Paul realizes that the conscience is a tricky and personal thing that takes a long time to re-educate. The task of the Christian is to train their conscience to think Christianly, but they cannot and should not violate that conscience where it is at. This is a journey, though, and that is why one Christian cannot force the convictions of their conscience on another. The overriding principle for them should be love. Simply put, love trumps knowledge or supposed freedom. Since there was no advantage to eating meat (v. 8) then love must take precedence in this situation For Paul, the problem was with those violating the consciences of the weaker members (note that the terms ‘weaker’ and ‘stronger’ here are likely words supplied by the Corinthians that Paul is using somewhat bitingly), which is demonstrated by the fact that although he points to the fact that those claiming knowledge are right in a sense, he addresses them and never addresses those whose consciences are sincerely pricked by the association with pagan gods. Paul will balance things in chapter 10 as he says that the strong should not hurt the weak but neither should the weak be quick to accuse the strong of sin. The weak should work to allow others freedom of conscience and demonstrate love just as much as the strong, but since it is more difficult for them, Paul primarily addresses those claiming to be strong.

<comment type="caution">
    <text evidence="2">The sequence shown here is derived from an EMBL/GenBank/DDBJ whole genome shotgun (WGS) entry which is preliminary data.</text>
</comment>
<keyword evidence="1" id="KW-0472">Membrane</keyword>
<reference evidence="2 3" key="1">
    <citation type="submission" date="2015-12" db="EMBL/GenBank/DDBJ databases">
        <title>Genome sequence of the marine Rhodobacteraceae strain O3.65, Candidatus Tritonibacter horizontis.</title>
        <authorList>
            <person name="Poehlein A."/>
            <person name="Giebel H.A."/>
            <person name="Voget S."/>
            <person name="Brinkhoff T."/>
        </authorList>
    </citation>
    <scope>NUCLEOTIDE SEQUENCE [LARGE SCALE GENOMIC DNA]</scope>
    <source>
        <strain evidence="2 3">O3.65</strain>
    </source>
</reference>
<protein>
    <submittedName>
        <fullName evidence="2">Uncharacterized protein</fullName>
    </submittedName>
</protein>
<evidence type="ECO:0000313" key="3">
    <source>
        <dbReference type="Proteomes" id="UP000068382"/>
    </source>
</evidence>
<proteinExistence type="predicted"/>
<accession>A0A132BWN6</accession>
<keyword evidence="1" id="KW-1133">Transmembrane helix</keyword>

Thus, Paul gives a fairly stern warning in verse 9, telling the Corinthians that they should never let their freedom cause others to stumble. Paul will again come back to this and explain it more fully in chapter 10, saying that the guideline to any perceived freedom is that it should be beneficial, it should build others up, and it should glorify God.